The 2016 Broad Street Run was a unique experience to say the least. It rained, then rained some more and finally rained even more. The rain began heavily at the start line and continued through the majority of the race. For me around mile 8 – 9 it slowed down, but sure enough picked back up heading to the finish line. The 2016 Broad Street Run will forever be a unique bond shared by the runners who were on that course that day. Even though it rained, it did not stop from it being a successful race.
The Broad Street Run expo is as good as an expo as you will find. It is held the Friday and Saturday of the race weekend. Hundreds of vendors come out to show off their gear and allow runners to try before they buy. You can also pick up official race gear as well. The bib pick up portion was relatively smooth as usual. As long as you knew your bib number you could walk up and get your bib with ease. And if you didn’t have the number there was a board for you to look it up. Once you got your bib you went and picked up your race bag and finally your race t-shirt. The bag was a just a clear draw string bag. Not much to write home about. However Broad Street no longer allows backpacks in the finish area, only clear bags, so this is probably why they went so basic. I also felt the official race shirt was pretty basic this year. I have a sneaking suspicion this is a result of the organizers to upsell runners the tech upgrade or nicer shirts from their official store, but can’t confirm.
The BSR course may be one of the best I have ever run. I have written about it many times before so I will keep it simple (mainly because it never changes year after year). It is a 10 mile straight shot down Broad Street starting in North Philadelphia and ending at the Navy Yard in South Philadelphia. Along the 10 miles you pass by Temple University, the large skyscrapers that make up center city, the famous Row Homes from the Rocky movies in South Philly and finally the stadiums where the Eagles, Phillies, Sixers and Flyers play. There is so much to see just on this 10 mile course. With 40,000 people the course does tend to get a bit crowded (especially at the starting line) but within a few miles it clears up.
Every year Philadelphia comes out for this race. Most years the majority of the course is filled with spectators cheering along side everyone. If there are 40,000 runners on the course, there are probably another 5-10,000 spectators covering the sidewalks and cheering everyone on. Unfortunately due to the rain the course was a little scaled down from most years. Not as many spectators at their normal spots. But for the spectators that did show up, I say a huge THANK YOU!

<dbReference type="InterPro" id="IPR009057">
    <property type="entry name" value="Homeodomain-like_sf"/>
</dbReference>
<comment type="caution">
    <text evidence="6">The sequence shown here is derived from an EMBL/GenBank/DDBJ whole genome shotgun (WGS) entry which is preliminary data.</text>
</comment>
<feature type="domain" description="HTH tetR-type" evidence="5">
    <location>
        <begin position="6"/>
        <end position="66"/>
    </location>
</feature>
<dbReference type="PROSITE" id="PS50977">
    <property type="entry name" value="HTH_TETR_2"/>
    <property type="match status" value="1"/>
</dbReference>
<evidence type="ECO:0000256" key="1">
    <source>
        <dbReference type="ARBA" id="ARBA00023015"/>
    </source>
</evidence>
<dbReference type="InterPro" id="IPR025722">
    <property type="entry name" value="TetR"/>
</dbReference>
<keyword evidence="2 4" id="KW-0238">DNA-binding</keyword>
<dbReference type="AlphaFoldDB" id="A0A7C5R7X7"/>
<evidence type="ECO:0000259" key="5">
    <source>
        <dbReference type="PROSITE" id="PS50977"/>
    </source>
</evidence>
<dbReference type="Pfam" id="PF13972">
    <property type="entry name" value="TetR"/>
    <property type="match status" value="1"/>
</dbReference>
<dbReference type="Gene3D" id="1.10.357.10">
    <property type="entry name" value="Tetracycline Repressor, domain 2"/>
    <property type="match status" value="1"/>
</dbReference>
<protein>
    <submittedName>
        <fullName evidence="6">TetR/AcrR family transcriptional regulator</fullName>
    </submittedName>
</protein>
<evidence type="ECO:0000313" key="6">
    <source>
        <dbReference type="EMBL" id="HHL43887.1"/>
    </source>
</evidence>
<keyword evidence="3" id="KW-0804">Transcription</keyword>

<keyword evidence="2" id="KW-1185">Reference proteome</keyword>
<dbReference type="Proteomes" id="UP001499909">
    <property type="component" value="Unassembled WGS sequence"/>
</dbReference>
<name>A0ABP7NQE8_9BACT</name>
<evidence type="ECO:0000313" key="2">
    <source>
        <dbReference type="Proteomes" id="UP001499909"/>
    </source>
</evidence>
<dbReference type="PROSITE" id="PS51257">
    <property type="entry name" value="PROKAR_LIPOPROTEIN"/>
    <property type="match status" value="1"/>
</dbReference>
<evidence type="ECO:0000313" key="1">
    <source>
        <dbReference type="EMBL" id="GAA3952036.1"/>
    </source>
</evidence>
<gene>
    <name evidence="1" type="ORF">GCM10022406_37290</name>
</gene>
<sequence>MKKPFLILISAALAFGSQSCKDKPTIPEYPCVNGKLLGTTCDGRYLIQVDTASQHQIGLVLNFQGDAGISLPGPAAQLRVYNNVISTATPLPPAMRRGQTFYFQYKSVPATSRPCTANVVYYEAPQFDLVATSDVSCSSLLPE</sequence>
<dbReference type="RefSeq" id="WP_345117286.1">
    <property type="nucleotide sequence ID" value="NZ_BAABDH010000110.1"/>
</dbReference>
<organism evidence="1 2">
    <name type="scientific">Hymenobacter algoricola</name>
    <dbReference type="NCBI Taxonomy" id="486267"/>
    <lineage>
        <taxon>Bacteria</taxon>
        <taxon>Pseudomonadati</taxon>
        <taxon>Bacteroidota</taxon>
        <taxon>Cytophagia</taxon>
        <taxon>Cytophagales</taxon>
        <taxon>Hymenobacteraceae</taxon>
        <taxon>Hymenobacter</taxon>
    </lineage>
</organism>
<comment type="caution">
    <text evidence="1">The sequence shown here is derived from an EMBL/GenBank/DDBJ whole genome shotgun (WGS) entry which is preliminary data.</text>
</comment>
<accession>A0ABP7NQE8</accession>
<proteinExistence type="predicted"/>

Especially my #1 spectator (who also is my fiancé):
As a now three time Broad Street runner the newness of the race is wearing off. As a result I no longer see things through rose colored glasses. Those issues before I overlooked are now becoming annoyances. However there are only two areas I feel this way: the start and finish line. I completely understand that logistics of a 40,000 person race must be a nightmare. So to do it with little to no issues aren’t easy. However things can still be changed. As far as the starting line goes, I think people need to understand an 8:00 start time is for the elites. This is not the start time for everyone. In 2015 I was in the last corral, in 2016 I was in the second to last corral. In both years I didn’t cross the start line until at least 45 minutes after the race started. They should give runners an estimate on when their corral would be crossing the start line. With 7 corrals you will be standing around in a jam packed area for a while.
The finish line is also an issue. Broad Street is 4 lanes wide for the majority of the course. Giving 40,000 runners plenty of room to move. Unfortunately the finish area ends at the Navy Yard which becomes 2 lanes only. As a result you are left standing around for 20 minutes trying to herd through the finish line to get to your spectators. You finish the race and instead of just getting your medal and walking away, you are forced to be shoulder to shoulder with many other runners waiting to end. A solution to this would be to move the finish line up 1 more mile to the local sports stadiums. There is tons of room with parking lots to move around once you finish. I realize the logistics for something like this would be difficult to manage, but it would not be impossible.
This was me trying to get into my start corral:
Regardless of the two issues I listed above, I still rave about Broad Street to everyone that will listen. It is the quintessential Philadelphia race. If you have ever wanted to run a Philly race (whether you are local or not) the BSR is the one race you MUST run. Having said that as a 3 time BSR finisher I am not a lock to run in 2017. I love the race and still may spectate it. But the start and finish issues make me questionable to run again. However I will continue to support anyone who chooses BSR as a race they want to sign up for, because it is a bucket list race for sure.